Skip to content
My WebMD Sign In, Sign Up

Cancer Health Center

Font Size

Nausea and Vomiting (PDQ®): Supportive care - Health Professional Information [NCI] - Anticipatory Nausea and Vomiting (Emesis)

Prevalence

The prevalence of anticipatory nausea and vomiting (emesis) (ANV) has varied, owing to changing definitions and assessment methods.[1] However, anticipatory nausea appears to occur in approximately 29% of patients receiving chemotherapy (about one of three patients), while anticipatory vomiting appears to occur in 11% of patients (about one of ten patients).[2] With the introduction of new pharmacologic agents (5-HT3 receptor antagonists), it was anticipated that the prevalence of ANV might decline; however, studies have shown mixed results. One study found a lower incidence of ANV,[3] and three studies found comparable incidence rates.[2,4,5] It appears that the 5-HT3 agents reduce postchemotherapy vomiting but not postchemotherapy nausea,[2,5] and the resulting impact on ANV is unclear.

Recommended Related to Cancer

About This PDQ Summary

Purpose of This Summary This PDQ cancer information summary for health professionals provides comprehensive, peer-reviewed, evidence-based information about liver (hepatocellular) cancer screening. It is intended as a resource to inform and assist clinicians who care for cancer patients. It does not provide formal guidelines or recommendations for making health care decisions. Reviewers and Updates This summary is reviewed regularly and updated as necessary by the PDQ Screening and...

Read the About This PDQ Summary article > >

Classical Conditioning

Although other theoretical mechanisms have been proposed,[6] ANV appears to be best explained by classical conditioning (also known as Pavlovian or respondent conditioning).[7] In classical conditioning, a previously neutral stimulus (e.g., smells of the chemotherapy environment) elicits a conditioned response (e.g., ANV) after a number of prior pairings or learning trials. In cancer chemotherapy, the first few chemotherapy infusions are the learning trials. The chemotherapy drugs are the unconditioned stimuli that elicit postchemotherapy nausea and vomiting (N&V) (in some patients). The drugs are paired with a variety of other neutral, environmental stimuli (e.g., smells of the setting, oncology nurse, chemotherapy room). These previously neutral stimuli then become conditioned stimuli and elicit ANV in future chemotherapy cycles. ANV is not an indication of psychopathology but is rather a learned response that, in other life situations (e.g., food poisoning), results in adaptive avoidance. A variety of correlational studies provide empirical support for classical conditioning. For example, the prevalence of ANV prior to any chemotherapy is very rare, and few patients ever experience ANV without prior postchemotherapy nausea.[8] Also, most studies have found (1) a higher probability of ANV with increasing numbers of chemotherapy infusions and (2) the intensity of ANV increasing as patients get closer to the actual time of their infusion.[9] In one experimental study, it was shown that a novel beverage could become a conditioned stimulus to nausea when paired with several chemotherapy treatments.[10]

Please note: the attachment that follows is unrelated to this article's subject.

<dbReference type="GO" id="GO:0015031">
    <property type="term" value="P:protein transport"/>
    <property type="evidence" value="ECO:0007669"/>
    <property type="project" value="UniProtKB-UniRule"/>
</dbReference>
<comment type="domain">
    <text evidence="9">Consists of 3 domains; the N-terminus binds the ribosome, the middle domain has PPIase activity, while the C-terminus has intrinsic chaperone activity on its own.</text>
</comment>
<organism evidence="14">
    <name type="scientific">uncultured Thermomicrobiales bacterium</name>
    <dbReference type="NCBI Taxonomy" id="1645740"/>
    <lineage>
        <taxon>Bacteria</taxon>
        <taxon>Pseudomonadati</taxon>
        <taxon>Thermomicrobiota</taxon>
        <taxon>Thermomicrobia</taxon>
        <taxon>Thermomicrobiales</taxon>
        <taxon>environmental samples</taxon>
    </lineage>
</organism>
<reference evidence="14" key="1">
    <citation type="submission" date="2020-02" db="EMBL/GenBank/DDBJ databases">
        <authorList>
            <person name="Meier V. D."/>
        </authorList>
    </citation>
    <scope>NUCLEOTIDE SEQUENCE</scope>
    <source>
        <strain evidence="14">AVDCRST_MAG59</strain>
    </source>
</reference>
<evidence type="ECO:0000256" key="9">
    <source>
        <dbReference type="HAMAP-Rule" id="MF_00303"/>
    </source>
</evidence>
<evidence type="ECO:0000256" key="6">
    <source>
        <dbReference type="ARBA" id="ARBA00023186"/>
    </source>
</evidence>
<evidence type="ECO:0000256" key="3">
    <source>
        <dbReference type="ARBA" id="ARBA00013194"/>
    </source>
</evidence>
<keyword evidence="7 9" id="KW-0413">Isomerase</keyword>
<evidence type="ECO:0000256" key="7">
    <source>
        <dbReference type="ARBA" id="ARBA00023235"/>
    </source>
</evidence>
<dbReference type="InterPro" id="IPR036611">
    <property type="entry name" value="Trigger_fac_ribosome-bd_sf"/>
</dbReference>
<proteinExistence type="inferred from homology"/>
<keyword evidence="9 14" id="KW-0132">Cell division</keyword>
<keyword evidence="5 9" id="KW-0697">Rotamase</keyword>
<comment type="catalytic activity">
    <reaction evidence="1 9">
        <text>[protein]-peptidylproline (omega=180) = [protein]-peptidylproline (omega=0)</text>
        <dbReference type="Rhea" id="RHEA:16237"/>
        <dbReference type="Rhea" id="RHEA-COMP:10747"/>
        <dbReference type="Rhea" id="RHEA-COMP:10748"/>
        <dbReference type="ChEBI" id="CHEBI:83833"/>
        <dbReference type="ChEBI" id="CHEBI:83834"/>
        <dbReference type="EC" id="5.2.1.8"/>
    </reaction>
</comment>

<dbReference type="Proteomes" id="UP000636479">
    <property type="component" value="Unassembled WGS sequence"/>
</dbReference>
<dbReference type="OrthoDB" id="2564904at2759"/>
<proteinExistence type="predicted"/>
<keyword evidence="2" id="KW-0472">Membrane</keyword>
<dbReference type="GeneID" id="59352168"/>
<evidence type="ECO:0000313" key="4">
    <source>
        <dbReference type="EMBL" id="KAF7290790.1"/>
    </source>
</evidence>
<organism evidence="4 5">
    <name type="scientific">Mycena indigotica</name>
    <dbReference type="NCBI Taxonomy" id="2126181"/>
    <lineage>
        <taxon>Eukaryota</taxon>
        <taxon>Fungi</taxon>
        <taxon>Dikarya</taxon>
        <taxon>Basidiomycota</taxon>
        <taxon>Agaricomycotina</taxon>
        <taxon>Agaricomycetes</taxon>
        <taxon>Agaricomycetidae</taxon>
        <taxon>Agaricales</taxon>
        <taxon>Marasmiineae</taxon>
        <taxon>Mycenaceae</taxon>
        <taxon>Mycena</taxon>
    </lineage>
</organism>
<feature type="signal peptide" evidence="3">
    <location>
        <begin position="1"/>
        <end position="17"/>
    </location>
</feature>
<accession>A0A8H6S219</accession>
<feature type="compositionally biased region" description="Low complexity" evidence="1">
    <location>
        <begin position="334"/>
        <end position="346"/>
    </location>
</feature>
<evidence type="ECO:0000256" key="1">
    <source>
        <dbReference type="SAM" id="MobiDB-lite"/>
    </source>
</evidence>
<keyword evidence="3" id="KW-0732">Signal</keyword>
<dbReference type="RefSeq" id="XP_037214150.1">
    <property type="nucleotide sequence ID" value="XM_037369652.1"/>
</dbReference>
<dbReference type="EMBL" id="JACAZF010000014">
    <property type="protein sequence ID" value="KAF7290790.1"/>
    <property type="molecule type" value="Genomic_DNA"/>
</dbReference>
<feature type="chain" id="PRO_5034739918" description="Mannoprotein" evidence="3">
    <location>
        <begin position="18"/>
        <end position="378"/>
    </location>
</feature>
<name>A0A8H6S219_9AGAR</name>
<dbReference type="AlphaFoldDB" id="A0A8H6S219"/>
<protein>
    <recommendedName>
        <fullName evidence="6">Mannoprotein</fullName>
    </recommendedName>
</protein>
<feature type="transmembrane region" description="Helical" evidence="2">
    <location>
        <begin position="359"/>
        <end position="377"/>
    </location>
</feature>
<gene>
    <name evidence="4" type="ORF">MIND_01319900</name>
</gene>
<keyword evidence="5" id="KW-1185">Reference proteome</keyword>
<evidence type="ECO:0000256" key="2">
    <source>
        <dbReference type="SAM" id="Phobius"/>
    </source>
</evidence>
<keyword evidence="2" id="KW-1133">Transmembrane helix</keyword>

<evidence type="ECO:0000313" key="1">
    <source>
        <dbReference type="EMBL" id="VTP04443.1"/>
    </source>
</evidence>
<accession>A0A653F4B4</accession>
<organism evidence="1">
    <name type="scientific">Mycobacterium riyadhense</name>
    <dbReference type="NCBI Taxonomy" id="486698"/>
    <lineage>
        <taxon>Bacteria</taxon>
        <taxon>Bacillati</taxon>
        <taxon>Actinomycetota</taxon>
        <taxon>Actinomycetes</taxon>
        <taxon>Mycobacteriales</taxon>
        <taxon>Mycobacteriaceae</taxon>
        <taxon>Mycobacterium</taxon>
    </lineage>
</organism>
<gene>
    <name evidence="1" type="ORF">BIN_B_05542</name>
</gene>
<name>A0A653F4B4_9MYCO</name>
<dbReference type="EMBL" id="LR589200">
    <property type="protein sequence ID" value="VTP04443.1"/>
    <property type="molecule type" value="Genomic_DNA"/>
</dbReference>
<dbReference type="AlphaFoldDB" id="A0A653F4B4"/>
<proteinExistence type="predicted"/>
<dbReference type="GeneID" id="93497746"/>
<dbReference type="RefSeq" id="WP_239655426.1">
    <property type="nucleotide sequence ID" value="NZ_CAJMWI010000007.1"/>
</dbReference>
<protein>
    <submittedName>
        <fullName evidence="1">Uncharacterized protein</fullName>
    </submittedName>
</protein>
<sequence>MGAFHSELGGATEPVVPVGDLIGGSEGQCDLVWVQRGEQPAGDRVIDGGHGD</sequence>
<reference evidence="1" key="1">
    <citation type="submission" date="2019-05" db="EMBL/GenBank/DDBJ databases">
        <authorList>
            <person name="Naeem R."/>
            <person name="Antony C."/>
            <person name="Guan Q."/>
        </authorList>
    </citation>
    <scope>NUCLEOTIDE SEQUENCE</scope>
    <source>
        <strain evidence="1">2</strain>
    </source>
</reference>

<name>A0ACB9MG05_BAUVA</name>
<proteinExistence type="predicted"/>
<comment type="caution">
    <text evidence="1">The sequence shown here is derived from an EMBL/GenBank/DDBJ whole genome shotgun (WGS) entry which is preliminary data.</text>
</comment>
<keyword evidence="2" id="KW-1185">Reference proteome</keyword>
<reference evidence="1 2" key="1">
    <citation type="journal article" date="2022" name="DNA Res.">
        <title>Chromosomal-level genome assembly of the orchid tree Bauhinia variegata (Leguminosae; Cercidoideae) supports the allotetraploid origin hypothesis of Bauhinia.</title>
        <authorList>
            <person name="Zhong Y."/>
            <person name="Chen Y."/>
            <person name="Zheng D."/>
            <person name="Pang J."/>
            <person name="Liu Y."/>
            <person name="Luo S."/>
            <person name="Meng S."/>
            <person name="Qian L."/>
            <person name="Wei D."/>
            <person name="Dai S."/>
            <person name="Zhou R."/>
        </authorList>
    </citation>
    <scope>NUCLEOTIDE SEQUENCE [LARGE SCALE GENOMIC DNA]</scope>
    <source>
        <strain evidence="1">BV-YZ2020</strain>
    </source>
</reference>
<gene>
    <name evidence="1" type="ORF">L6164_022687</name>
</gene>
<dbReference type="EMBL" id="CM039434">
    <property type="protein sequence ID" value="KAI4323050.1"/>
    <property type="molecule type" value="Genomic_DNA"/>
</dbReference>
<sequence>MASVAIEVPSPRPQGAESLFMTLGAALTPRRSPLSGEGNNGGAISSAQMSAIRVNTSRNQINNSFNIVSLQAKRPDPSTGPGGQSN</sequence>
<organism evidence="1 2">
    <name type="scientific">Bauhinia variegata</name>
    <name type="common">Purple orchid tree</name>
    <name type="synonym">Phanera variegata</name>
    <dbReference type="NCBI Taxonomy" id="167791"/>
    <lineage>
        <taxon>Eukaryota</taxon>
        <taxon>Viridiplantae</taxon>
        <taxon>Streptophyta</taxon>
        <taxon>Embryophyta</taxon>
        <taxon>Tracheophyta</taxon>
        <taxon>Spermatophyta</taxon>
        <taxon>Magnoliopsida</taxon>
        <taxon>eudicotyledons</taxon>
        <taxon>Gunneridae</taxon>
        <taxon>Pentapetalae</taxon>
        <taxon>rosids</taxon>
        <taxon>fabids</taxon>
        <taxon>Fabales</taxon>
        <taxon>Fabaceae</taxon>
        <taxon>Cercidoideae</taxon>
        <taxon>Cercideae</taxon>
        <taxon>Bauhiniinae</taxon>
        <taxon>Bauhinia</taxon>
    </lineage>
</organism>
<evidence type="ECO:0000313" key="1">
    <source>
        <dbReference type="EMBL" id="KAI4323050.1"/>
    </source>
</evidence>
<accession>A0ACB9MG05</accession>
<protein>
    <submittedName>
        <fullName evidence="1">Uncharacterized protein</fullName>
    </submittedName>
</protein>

Variables Correlated with ANV

Many variables have been investigated as potential factors that correlate with the incidence of ANV in hopes of developing a list of risk factors. There is currently no agreement on which factors predict ANV. A patient with fewer than three of the first eight characteristics listed below, however, is unlikely to develop ANV, and screening following the first chemotherapy infusion could identify those patients at increased risk.[11]

Variables Found to Correlate With ANV

  1. Age younger than 50 years.
  2. N&V after last chemotherapy session.
  3. Posttreatment nausea described as moderate, severe, or intolerable.
  4. Posttreatment vomiting described as moderate, severe, or intolerable.
  5. Feeling warm or hot all over after last chemotherapy session.
  6. Susceptibility to motion sickness.
  7. Sweating after last chemotherapy session.
  8. Generalized weakness after last chemotherapy session.
  9. Female gender.
  10. High-state anxiety (anxiety reactive to specific situations).[12,13]
  11. Greater reactivity of the autonomic nervous system and slower reaction time.[14]
  12. Patient expectations of chemotherapy-related nausea before beginning treatment.[15,16]
  13. Percentage of infusions of chemotherapy followed by nausea.[17]
  14. Postchemotherapy dizziness.
  15. Lightheadedness.
  16. Longer latency of onset of posttreatment N&V.[18]
  17. Emetogenic potential of various chemotherapeutic agents. Patients receiving drugs with a moderate to severe potential for posttreatment N&V are more likely to develop ANV.[12]
  18. Morning sickness during pregnancy.
1|2

WebMD Public Information from the National Cancer Institute

Last Updated: February 25, 2014
This information is not intended to replace the advice of a doctor. Healthwise disclaims any liability for the decisions you make based on this information.
Next Article:

Today on WebMD

Building a Support System
Blog
cancer fighting foods
SLIDESHOW
 
precancerous lesions slideshow
SLIDESHOW
quit smoking tips
SLIDESHOW
 
Jennifer Goodman Linn self-portrait
Blog
what is your cancer risk
HEALTH CHECK
 
colorectal cancer treatment advances
Video
breast cancer overview slideshow
SLIDESHOW
 
prostate cancer overview
SLIDESHOW
lung cancer overview slideshow
SLIDESHOW
 
ovarian cancer overview slideshow
SLIDESHOW
Actor Michael Douglas
Article